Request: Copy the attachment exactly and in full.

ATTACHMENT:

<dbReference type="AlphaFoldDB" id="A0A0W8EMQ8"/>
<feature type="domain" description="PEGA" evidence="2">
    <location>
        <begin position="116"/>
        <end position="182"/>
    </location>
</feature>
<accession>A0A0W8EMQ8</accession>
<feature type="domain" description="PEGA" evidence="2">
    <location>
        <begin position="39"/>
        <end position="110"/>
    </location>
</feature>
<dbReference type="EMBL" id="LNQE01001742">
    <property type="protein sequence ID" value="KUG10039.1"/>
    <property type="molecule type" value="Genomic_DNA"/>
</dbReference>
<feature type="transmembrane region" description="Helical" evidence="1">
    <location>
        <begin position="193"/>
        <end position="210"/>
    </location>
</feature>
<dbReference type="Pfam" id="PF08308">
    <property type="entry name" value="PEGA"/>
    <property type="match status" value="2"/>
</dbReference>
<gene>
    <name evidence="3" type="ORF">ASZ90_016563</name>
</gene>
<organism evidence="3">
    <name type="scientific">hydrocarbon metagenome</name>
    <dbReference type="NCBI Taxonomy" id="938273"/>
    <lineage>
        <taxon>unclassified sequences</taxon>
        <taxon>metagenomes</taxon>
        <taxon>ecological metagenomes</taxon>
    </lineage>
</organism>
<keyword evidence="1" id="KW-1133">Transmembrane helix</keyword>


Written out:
<dbReference type="AlphaFoldDB" id="A0A0W8EMQ8"/>
<feature type="domain" description="PEGA" evidence="2">
    <location>
        <begin position="116"/>
        <end position="182"/>
    </location>
</feature>
<accession>A0A0W8EMQ8</accession>
<feature type="domain" description="PEGA" evidence="2">
    <location>
        <begin position="39"/>
        <end position="110"/>
    </location>
</feature>
<dbReference type="EMBL" id="LNQE01001742">
    <property type="protein sequence ID" value="KUG10039.1"/>
    <property type="molecule type" value="Genomic_DNA"/>
</dbReference>
<feature type="transmembrane region" description="Helical" evidence="1">
    <location>
        <begin position="193"/>
        <end position="210"/>
    </location>
</feature>
<dbReference type="Pfam" id="PF08308">
    <property type="entry name" value="PEGA"/>
    <property type="match status" value="2"/>
</dbReference>
<gene>
    <name evidence="3" type="ORF">ASZ90_016563</name>
</gene>
<organism evidence="3">
    <name type="scientific">hydrocarbon metagenome</name>
    <dbReference type="NCBI Taxonomy" id="938273"/>
    <lineage>
        <taxon>unclassified sequences</taxon>
        <taxon>metagenomes</taxon>
        <taxon>ecological metagenomes</taxon>
    </lineage>
</organism>
<keyword evidence="1" id="KW-1133">Transmembrane helix</keyword>